The service was indeed filed with divine blessing – with Robin’s spirit and the love that we shared with him. It was also love for a culture and a time from which Robin came–A world filled with confidence for our future and the faith of the clans who could build it. As Churchill said, “We have not journeyed all this way, across the centuries, across the oceans, across the mountains, across the prairies, because we are made of sugar candy.”

I could feel a new era beginning. We would go forward with confidence. We would live a good life. We could create a world of which we could be proud – a world where people were free to disagree and debate, and could sort it out, make it work. A world at peace, with “liberty and justice for all.”

We knew how to do it. Robin showed us how.


Robin Dana Willits, Ph.D., age 94, died Saturday, September 30th, 2017, in Exeter, NH. He was formerly Associate Dean and Professor of the Whittemore School of Business, now the Peter T. Paul College of Business and Economics at the University of New Hampshire. He was the coauthor of the successful textbook, “Effective Behavior in Organizations,” by Cohen, Fink, Gadon and Willits.

After retiring in 1990, Professor Willits taught part time, and volunteered for Hospice. A lifelong Quaker, Professor Willits was an active member of the Dover Friends Meeting, Dover, NH, where he served different leadership roles including counseling prisoners on alternative ways to cope with violence. He was president of the Strafford Guidance Center in NH. He continued to ski into his 80’s, and had a life-long interest in the Mt. Washington area of New Hampshire.

He was born in Philadelphia, PA, and graduated from Westtown School, in West Chester, PA in 1941. He was a pilot of a B17 bomber in World War II, flying thirty-four missions from England over Germany. He married Lydia Stokes Willits, from Moorestown, NJ, the mother of his children. He received two degrees in 1949 – AB in Physics from Middlebury College, and BS in Engineering from MIT. He started his career as an industrial engineer at Eastman Kodak, gained more experience as a manager at General Control, in Boston, MA, and later at Raytheon. He developed new skills, such as learning public speaking by joining “Toastmasters”. In his forties, he earned his Ph.D. in organizational behavior from MIT (1965).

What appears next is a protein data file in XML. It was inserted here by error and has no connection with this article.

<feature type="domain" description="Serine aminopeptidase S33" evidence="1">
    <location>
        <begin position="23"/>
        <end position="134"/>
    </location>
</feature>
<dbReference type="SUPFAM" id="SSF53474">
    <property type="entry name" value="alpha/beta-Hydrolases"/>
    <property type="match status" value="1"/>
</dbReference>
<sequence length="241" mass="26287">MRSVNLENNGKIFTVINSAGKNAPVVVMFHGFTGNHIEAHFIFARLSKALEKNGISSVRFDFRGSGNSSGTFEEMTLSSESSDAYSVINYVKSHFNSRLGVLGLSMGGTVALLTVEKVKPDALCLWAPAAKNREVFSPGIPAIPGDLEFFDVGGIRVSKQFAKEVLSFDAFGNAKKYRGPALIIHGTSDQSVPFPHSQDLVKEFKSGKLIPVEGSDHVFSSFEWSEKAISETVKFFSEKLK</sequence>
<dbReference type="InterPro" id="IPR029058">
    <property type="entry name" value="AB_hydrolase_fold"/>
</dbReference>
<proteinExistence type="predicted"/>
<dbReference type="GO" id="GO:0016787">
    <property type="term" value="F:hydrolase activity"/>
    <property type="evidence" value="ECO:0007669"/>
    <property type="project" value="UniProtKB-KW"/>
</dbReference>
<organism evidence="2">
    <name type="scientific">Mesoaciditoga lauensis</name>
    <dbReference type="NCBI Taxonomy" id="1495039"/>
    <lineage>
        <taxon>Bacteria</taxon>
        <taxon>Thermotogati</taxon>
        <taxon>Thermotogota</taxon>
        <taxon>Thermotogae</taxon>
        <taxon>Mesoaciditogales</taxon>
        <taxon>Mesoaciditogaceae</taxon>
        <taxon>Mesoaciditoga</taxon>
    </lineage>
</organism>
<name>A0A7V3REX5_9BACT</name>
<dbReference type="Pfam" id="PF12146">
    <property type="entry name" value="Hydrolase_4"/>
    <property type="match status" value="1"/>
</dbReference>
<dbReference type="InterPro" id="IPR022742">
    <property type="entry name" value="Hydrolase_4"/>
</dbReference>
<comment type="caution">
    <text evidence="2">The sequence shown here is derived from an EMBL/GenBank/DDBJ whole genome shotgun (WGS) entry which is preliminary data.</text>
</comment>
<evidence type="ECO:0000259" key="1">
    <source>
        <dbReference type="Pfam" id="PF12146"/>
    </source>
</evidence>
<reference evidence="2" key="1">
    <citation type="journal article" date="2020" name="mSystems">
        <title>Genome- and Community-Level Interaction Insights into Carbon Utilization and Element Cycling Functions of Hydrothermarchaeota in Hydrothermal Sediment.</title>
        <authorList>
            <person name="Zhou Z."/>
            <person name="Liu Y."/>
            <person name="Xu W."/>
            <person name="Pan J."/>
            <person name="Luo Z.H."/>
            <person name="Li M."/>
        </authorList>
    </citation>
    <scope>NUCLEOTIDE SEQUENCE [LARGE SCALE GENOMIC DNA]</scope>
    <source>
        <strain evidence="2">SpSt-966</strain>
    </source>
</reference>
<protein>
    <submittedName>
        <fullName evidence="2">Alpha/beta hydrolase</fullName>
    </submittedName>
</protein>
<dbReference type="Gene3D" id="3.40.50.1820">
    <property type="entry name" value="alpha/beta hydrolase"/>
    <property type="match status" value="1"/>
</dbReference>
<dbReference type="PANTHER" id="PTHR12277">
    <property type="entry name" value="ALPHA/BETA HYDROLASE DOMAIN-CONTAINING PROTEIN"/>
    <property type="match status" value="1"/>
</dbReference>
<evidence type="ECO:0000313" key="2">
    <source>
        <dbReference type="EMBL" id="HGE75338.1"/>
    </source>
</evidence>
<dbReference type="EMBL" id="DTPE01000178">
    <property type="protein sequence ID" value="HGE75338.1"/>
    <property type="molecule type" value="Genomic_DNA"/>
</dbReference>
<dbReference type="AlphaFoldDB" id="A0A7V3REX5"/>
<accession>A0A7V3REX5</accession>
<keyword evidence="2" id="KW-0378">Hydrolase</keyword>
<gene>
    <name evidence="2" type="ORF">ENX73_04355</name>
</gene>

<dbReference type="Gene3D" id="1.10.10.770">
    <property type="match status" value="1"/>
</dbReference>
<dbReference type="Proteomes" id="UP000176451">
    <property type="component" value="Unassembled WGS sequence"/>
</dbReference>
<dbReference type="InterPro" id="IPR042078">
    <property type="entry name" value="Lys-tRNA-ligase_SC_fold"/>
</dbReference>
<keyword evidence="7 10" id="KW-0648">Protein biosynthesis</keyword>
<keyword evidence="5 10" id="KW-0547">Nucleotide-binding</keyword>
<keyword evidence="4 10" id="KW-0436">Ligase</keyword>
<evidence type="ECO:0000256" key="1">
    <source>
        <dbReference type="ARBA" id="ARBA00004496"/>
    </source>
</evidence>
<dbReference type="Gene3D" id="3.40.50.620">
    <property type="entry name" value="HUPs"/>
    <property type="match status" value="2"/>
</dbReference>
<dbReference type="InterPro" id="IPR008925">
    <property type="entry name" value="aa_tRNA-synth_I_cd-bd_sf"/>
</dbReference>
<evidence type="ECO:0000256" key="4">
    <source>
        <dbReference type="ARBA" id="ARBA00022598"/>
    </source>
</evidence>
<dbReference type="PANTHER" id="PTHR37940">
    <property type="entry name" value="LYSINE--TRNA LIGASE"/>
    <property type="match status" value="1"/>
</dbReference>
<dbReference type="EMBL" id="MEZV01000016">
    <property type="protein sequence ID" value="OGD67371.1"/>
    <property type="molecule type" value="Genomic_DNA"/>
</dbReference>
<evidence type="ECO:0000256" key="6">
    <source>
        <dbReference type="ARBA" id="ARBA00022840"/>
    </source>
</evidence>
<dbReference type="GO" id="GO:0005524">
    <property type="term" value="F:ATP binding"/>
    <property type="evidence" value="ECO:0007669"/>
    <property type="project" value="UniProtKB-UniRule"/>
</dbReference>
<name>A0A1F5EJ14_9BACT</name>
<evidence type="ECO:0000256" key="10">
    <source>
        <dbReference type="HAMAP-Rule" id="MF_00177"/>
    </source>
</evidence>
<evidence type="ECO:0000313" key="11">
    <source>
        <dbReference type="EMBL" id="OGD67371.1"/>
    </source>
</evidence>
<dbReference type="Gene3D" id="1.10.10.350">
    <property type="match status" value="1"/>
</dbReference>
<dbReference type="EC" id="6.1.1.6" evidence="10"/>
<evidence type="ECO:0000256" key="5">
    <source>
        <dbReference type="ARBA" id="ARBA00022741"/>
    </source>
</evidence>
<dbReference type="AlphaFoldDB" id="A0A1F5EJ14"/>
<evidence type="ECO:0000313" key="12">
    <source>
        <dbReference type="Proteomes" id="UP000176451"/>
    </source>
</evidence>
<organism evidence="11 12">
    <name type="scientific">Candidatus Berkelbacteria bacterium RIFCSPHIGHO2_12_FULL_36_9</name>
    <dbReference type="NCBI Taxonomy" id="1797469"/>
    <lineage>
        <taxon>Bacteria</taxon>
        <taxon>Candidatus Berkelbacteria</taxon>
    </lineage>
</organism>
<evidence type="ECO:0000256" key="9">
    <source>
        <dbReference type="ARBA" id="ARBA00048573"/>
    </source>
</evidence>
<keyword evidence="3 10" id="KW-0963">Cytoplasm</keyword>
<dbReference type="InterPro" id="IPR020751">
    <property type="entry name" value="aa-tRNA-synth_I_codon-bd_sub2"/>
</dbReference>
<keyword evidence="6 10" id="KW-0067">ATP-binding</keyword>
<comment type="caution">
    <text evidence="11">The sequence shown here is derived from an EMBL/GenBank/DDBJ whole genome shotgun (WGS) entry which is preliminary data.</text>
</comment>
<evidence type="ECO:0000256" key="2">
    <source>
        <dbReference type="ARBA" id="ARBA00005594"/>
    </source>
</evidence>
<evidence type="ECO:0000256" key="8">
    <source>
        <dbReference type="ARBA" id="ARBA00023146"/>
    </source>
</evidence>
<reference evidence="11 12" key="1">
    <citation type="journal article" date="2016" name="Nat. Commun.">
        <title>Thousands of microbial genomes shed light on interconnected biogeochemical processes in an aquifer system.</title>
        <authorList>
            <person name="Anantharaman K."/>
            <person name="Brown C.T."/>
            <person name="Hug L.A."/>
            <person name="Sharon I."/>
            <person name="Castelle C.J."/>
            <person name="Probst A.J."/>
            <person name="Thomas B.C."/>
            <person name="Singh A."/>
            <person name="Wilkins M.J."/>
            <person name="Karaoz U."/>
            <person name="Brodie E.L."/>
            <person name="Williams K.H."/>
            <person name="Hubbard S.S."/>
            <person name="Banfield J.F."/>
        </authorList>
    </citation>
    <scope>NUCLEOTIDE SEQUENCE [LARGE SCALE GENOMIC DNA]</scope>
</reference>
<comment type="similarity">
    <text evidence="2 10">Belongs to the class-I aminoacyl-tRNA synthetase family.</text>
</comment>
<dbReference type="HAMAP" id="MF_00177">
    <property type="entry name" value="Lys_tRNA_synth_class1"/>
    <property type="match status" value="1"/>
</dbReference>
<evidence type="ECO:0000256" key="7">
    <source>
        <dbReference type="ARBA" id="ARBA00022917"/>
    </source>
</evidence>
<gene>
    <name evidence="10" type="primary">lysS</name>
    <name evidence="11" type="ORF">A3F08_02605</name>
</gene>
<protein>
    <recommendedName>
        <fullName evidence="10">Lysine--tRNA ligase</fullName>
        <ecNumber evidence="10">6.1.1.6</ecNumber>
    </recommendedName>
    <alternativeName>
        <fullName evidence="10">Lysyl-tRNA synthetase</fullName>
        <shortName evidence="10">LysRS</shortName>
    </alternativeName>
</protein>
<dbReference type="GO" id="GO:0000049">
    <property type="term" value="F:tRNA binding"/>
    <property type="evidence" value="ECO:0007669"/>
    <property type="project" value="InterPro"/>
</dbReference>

As a professor at UNH, he was involved in changing the focus of the Whittemore School of Business, with less emphasis on accounting and more emphasis on managerial skills and the understanding of organizational behavior. A sabbatical year and a Fulbright award allowed him to live and teach in Sri Lanka, and test his ideas in a place where the culture was quite different. He installed solar panels that generated hot water, in the early 80’s, well before this practice reached much public awareness.

He is survived by two sons, Roy C. Willits of Clarksburg, NJ, (wife Arlene), and Thomas R. Willits of Northampton, MA, (wife Nancy Wheeler); 3 granddaughters, Lindsay Fogg-Willits, Nina Wheeler Roberts, and Nicole Wormell Bryant; and 8 great grandchildren. He is also survived by his second wife, Phyllis Killam-Abell, and stepdaughter, Susan Abell and his nieces, Barbara Hayden Fitts, Catherine Austin Fitts, Nancy Deren, Thalia Venerable, and his nephew, Michael Fitts.

The public service will be October 28, 2017, at 3:00 PM at the Dover Friends Meeting, 141 Central Avenue, Dover, NH. Donations may be made to NH American Friends Service Committee.